# Simple question about nodal analysis

simulate this circuit – Schematic created using CircuitLab

See the schematic above. This is a simplified schematic from a more complex circuit divided using nodal analysis, but my question is only directed toward this part.

Could you explain me clearly why the equilibrum equation for node Va (nodal analysis) is (note the "s" is used as Laplace transform, i.e. derivative or integral) :

$$V_{a} \cdot (\frac{1}{R_{4}} + \frac{1}{R_{8}} + \frac{1}{L_{1}s}) - V_{b} \cdot \frac{1}{L_{1}s} - V_{c} \cdot \frac{1}{R_{4}} = \frac{v_{s}}{R_{8}}$$

The part confusing me is related to $R_{8}$, I guess because it's placed after the voltage source, between it and the ground. I would guess $v_{s} = V_{a}$ right? That would mean technically from the above equation (taken from the solutions book) that $R_{8}$ would not appear in the (simplified) equation as $V_{a}/R_{8}$ and $v_{s}/R_{8}$ would are on both sides of the equation?

What I was doing intuitively is: $$\frac{v_{s} - 0}{R_{8}} + \frac{V_{a} - V_{c}}{R_{4}} + \frac{V_{a} - V_{b}}{L_{1}s} = 0$$

By the way the current directions $(i_4, i_8, i_1)$ are given as-is in the book's exercise's schematic. I only tried to follow them in the above equation, seems like I'm all wrong...

How would you approach this using nodal analysis?

Side note, if $R_{8}$ had been between $V_{a}$ and $v_{s}$ instead, I would have gotten the same answer as the book. Yet, since $R_8$ is next to the ground, I don't think I could throw $\frac{V_{a} - v_{s}}{R_{8}}$, no?

Thanks

• FYI, what you're doing here is essentially constructing a supernode. This is the standard way to deal with voltage sources when doing nodal analysis. – The Photon Nov 4 '15 at 2:22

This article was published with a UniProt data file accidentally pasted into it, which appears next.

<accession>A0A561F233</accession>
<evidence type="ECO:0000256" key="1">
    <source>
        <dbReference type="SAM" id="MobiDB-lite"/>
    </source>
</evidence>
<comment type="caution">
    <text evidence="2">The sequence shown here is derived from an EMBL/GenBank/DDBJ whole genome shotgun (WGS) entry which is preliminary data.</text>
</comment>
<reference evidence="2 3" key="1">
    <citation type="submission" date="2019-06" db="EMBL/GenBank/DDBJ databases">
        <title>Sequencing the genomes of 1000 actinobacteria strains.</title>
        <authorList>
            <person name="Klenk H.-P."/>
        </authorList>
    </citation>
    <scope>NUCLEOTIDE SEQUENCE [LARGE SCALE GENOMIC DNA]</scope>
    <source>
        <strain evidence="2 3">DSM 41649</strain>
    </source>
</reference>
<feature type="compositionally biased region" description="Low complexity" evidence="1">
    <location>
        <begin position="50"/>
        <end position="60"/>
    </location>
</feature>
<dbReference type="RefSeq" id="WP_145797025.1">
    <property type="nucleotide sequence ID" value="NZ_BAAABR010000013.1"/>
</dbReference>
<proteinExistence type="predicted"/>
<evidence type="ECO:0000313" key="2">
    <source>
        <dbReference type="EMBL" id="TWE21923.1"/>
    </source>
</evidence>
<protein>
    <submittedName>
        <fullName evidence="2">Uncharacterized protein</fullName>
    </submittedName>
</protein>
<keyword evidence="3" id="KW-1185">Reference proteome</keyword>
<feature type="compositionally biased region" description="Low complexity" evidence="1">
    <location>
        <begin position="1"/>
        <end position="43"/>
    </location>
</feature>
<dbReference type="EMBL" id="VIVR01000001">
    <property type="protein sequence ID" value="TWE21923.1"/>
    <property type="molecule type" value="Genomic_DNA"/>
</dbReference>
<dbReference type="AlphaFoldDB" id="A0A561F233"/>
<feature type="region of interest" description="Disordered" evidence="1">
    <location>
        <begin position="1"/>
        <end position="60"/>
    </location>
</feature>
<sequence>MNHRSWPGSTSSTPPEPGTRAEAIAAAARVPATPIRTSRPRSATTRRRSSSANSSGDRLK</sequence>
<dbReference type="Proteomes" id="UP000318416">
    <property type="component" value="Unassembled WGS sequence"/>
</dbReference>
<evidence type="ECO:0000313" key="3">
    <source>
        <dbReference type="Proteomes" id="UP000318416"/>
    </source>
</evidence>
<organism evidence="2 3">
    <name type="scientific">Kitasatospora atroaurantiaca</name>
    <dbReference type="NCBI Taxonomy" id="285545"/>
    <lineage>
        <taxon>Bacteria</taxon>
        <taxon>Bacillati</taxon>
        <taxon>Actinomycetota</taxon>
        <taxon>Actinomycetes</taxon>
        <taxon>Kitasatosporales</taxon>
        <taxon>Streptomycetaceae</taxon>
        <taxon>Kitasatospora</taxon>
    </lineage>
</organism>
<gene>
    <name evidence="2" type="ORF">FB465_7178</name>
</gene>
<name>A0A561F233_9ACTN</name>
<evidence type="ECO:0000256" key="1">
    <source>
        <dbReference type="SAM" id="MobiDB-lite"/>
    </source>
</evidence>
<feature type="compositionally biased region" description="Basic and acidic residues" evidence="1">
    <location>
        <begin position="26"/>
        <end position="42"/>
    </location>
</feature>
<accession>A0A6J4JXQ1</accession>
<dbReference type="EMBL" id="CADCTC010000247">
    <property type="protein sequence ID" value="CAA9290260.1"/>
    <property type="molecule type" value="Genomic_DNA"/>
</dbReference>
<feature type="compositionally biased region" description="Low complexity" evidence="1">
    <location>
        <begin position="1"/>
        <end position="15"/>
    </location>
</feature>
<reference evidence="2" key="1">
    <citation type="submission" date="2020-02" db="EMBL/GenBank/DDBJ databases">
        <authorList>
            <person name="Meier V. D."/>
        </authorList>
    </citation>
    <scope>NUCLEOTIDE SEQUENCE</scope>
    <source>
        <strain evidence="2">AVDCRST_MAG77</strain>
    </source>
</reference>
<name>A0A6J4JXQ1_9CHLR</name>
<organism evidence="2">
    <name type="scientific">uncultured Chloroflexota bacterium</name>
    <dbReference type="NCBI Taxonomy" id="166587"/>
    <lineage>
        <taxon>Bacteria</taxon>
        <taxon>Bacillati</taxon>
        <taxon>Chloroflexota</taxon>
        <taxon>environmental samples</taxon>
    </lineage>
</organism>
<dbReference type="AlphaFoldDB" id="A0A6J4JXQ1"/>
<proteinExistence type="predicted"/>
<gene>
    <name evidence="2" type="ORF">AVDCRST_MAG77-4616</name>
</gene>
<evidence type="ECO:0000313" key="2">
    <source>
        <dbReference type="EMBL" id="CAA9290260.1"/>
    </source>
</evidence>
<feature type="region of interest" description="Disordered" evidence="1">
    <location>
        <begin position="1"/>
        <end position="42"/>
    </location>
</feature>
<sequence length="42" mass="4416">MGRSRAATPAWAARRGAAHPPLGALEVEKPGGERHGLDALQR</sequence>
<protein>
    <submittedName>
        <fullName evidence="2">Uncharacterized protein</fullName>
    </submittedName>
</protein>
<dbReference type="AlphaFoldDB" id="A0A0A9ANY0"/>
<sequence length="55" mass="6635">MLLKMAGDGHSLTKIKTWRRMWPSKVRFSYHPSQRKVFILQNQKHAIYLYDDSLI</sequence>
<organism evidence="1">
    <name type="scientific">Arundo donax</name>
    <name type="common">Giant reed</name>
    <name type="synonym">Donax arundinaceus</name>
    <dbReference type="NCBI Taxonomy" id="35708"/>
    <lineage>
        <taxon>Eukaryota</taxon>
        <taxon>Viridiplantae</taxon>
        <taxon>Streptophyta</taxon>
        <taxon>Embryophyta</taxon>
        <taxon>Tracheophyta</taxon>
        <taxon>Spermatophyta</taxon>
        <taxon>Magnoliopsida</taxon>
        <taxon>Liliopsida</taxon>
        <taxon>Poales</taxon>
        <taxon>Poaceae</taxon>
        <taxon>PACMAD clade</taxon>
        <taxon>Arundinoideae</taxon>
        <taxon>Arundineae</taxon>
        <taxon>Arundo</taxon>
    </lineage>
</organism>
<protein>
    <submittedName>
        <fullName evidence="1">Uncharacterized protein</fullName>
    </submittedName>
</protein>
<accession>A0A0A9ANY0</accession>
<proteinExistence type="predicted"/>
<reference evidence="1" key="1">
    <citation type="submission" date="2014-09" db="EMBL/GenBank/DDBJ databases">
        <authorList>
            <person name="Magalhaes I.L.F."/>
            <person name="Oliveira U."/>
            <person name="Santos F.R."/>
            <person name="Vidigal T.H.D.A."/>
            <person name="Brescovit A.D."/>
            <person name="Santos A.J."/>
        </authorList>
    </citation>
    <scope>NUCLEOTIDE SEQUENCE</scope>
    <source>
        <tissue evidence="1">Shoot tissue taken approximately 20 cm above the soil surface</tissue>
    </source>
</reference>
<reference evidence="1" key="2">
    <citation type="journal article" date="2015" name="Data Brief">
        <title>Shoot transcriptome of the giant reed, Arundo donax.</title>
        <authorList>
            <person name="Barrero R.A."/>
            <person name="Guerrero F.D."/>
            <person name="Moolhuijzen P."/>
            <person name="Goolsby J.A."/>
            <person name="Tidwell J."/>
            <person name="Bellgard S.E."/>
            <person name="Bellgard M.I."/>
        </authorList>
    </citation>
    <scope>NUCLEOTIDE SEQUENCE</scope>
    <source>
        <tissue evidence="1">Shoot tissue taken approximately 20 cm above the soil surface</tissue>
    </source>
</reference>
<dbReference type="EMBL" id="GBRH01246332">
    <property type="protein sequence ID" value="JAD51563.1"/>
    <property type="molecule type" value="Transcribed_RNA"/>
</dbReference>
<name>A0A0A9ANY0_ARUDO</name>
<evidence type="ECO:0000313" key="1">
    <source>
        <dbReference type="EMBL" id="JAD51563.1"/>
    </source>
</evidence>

Label the node where R8 connect to the vs source as Vd.

Now $V_d = V_a - v_s$.

So you can calculate $I_8=\frac{V_d}{R_8}=\frac{V_a-v_s}{R_8}$.

If you rearrange terms in your first equation, you'll find this is exactly what is accounted for in the node equation.

In your version you seem to have assumed $I_8 = \frac{v_s-0}{R_8}$. This doesn't make any sense because $v_s$ isn't applied across R8.

• Now you said it this way... kinda I feel you stated the obvious :0 That's interesting to see that if we inverted the order of vs and R8 it would be the same expression (Va - vs)/R8, and that's what confused me. Yet, since R8 is at potential 0 (next to the ground), would have it been okay to simply "remove" it from the schematic i.e. I would guess it won't appear in the equations right, as (if I stand correct) no voltage goes through it? – Yannick Nov 4 '15 at 1:33
• No, if you removed R8 (or reduced its value to 0), you'd just have $V_a=v_s$. It would change the behavior of the circuit. – The Photon Nov 4 '15 at 2:05
• But isn't $V_{a}$ at the same potential than $v_{s}$ on the schematic? I would have said so since nothing "separates" $v_{s}$ and $V_{a}$ (no impedance between), and besides, $v_{s}$ is right next to the ground. – Yannick Nov 4 '15 at 2:35
• No, $V_a$ is the potential difference between node Va and ground. $v_s$ is the potential difference between Va and Vd (as I defined it in my answer). – The Photon Nov 4 '15 at 2:36
• A voltage source creates a potential difference between the two nodes it is connected to. If you want it to force one node to have a particular voltage relative to ground, you have to connect the source's other terminal to ground, not to any other node. – The Photon Nov 4 '15 at 2:38